Everything you need to know before going to Tokyo

From delicious food to stunning temples, ryokans and gorgeous cherry blossoms, Japan has a lot to offer. Here’s what every first-time visitor needs to know before visiting Tokyo and beyond.

A woman stands in the street in Tokyo.
  • Jetstar
  • November 2019

Japan’s capital Tokyo was once a small fishing village called Edo before being renamed in 1868, ending the age of samurais and ninjas. Today, the city is a sprawling metropolis filled with nearly 14 million people living a cultural hybrid of kawaii (all things cute - think anime and manga), gaming, tech, good food (this is the one city with the most Michelin starred restaurants in the world) and endless shopping among the bustle of traffic and high-rise buildings. But the city also holds pockets of tradition, with narrow alleyways, sumo-wrestling, ryokans, cherry blossom trees, tea ceremonies (sado), geishas, a 17th-century Buddhist temple and an Imperial Palace, all to give visitors a glimpse into old-world Tokyo.

Before you go, here’s what you need to know…

Arrival info

Unless you want to part with AUD $290 for a taxi ride to the city, then head to terminal 1 for the one-hour express ride on the N’EX train to Tokyo Station. Tickets cost about AUD $40 and a train departs every 30 minutes. Although buses are subject to traffic and can take longer than an hour to reach the city, it’s a very budget-friendly AUD $14 for a one-way ticket. Buses depart from Narita Airport’s three terminals.

Getting around

The easiest way to get around Tokyo is on the train. The JR Yamanote Line loops through the city and stops at Tokyo’s main centres including the often packed Shinjuku Station. You can buy a discounted railpass Most buses in Tokyo have free WiFi and are ideal for travelling to lesser-known destinations away from the busy train stations.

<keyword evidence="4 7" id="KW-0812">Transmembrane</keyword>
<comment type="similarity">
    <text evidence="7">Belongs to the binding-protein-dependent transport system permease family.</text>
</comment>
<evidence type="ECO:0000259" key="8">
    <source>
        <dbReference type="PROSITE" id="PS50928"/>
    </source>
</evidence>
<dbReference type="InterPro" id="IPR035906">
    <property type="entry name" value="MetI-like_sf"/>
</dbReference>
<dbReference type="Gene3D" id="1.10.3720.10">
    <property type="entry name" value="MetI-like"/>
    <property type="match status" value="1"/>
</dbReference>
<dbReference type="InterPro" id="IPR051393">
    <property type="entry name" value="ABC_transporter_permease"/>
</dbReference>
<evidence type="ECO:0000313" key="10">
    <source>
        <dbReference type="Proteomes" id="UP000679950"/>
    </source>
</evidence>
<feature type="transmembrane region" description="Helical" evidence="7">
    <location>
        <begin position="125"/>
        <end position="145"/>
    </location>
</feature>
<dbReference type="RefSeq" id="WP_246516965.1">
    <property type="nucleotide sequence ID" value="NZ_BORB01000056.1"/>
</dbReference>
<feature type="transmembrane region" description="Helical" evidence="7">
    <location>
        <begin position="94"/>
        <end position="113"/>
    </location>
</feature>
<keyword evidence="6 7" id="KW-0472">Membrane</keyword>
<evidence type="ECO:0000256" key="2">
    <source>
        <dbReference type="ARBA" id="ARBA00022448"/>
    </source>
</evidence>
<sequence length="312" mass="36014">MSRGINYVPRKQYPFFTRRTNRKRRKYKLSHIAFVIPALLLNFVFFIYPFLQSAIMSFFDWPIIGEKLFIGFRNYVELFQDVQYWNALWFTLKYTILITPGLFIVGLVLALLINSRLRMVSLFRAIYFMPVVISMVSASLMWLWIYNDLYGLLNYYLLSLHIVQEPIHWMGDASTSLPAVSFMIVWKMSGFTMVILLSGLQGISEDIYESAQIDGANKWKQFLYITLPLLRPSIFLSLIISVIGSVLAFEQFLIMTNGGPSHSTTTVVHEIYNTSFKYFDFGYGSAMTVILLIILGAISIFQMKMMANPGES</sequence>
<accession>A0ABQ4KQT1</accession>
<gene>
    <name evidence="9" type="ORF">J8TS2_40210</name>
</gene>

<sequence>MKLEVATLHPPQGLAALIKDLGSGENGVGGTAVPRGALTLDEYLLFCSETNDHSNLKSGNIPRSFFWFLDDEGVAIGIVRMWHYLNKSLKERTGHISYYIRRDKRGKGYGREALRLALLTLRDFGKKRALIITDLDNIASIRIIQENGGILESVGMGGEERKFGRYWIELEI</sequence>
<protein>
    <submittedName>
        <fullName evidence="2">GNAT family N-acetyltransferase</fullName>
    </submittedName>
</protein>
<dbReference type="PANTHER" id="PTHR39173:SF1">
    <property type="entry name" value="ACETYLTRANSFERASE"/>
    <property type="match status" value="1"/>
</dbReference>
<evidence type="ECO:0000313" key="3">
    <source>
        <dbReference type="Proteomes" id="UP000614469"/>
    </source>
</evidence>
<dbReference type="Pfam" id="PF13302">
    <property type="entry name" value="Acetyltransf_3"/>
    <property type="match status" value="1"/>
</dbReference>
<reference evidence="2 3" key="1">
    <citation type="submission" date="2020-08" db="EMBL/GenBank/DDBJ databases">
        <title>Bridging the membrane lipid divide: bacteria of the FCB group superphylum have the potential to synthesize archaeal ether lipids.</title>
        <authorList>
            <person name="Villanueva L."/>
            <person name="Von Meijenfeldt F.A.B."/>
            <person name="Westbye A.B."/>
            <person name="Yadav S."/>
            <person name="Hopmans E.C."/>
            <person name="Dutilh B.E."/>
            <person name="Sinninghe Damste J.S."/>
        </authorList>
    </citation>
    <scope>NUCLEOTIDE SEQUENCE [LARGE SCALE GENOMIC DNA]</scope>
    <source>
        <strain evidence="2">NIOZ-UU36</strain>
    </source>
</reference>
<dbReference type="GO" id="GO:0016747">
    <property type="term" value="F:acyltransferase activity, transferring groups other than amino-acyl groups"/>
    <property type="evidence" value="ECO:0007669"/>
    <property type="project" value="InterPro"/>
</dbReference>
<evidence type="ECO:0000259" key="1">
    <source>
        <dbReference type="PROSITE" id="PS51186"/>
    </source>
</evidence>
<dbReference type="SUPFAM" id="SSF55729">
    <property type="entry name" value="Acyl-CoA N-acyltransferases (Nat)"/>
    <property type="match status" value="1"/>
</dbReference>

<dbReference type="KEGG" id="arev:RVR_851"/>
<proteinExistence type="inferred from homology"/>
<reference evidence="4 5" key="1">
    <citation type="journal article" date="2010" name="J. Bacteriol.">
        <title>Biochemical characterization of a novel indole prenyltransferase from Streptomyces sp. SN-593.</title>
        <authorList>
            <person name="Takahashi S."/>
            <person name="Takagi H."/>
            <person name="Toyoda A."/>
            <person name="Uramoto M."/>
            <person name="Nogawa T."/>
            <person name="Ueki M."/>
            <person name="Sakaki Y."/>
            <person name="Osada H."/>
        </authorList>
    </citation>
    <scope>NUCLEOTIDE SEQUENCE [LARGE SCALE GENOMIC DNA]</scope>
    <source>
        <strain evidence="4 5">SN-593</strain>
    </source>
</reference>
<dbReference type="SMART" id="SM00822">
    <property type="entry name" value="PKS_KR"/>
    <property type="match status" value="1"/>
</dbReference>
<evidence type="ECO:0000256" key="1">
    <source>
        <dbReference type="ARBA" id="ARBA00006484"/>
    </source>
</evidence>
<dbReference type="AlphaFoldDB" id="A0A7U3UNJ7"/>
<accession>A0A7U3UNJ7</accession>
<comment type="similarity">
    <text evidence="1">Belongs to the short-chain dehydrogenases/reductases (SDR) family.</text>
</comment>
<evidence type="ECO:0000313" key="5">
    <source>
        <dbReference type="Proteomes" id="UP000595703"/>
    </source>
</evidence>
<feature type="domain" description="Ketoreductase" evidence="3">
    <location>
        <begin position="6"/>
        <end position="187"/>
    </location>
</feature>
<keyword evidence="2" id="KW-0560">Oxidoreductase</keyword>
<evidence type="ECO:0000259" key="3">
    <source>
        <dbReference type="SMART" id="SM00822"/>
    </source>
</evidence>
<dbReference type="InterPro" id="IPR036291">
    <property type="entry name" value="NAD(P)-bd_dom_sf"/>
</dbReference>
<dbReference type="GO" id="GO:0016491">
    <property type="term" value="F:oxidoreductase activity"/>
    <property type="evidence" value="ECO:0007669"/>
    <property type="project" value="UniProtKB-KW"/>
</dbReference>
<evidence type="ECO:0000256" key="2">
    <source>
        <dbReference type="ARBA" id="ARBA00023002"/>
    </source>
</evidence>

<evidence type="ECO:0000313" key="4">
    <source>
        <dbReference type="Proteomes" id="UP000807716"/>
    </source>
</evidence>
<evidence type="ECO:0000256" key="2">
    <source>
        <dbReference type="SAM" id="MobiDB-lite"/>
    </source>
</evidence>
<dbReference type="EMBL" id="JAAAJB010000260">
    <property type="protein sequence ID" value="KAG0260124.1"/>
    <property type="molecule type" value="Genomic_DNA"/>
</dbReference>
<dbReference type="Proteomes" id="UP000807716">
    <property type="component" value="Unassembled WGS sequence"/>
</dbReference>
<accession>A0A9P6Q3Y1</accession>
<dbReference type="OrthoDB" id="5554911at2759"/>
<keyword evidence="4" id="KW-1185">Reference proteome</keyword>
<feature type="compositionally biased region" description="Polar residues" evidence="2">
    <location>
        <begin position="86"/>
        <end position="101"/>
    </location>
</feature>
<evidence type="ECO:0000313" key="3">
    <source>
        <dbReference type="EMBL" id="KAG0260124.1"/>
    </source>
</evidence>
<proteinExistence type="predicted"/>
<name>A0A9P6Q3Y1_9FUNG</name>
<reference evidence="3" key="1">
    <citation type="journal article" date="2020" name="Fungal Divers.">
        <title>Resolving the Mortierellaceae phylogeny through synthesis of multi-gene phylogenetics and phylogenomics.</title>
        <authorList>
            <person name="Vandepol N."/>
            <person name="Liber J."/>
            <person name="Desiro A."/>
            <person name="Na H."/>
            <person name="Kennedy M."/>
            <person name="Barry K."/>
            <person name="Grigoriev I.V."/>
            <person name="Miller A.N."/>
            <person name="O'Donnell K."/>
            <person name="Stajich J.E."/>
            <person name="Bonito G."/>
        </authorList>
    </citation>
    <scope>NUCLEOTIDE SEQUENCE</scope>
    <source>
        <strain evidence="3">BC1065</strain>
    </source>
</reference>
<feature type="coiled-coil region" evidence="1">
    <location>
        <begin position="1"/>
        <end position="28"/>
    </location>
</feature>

Commuters wait for a train in Tokyo, Japan
Japan has one of the most efficient train systems in the world.

Buy a prepaid Suica or Pasmo card for seamless travel on the city’s extensive public transport network. You can find the best route and mode of transport throughout Tokyo to anywhere in Japan at HyperDia.com or the Japan Transit Planner website, or use the Tokyo Metro app.

Taxis are the most expensive, with a flagfall rate of about AUD $10 before the meter even gets running, but are ideal if you’re heading back to the hotel after a late night out on the town.


The nation’s currency - the Yen (‎¥‎) - is the third most popular after the US dollar and the euro on the world stock market. Those JPY notes are available in 1000, 2000, 5000 and 10,000. Most ATMs in Tokyo do not accept international debit, credit or ATM cards, so carry cash and save that card for hotel or motel purchases. Many 7-Elevens in Tokyo have ATMS that work with international cards but those fees are unavoidable. Convert your currency online at XE.com.

Japanese Yen
Cash is king in Tokyo, as most ATMs do not accept international cards.

Visa facts

Australians and New Zealanders are among the 68 countries and territories that can enter Japan without a visa for up to 90 days, as long as no paid work is involved. They do however get their passports inked with a ‘Temporary Visa’ stamp on arrival at immigration and need to provide proof of accommodation in Tokyo, sufficient bank funds and a return or onward ticket.


Welcome to the home of the world famous nigiri sushi - those bite-sized pieces of raw fish served on mounds of white rice loved the world over. Enjoy deep-fried tempura, buckwheat soba or ramen noodles, yakitori (all the parts of the chicken on a skewer) and unagi (eel) washed down with sake or green tea. Meander through the streets for quaint hole-in-the-wall eateries or live it up in style with a reservation in one of the city’s 230 Michelin-starred restaurants. Just don’t use those chopsticks as drumsticks, for pointing at people or left sticking up out of your food bowl. Instead, place them beside each other on a chopstick holder or on the table, and do not cross them - doing so is deeply frowned upon in Japanese culture. Find a good place to eat with the Gurunavi app.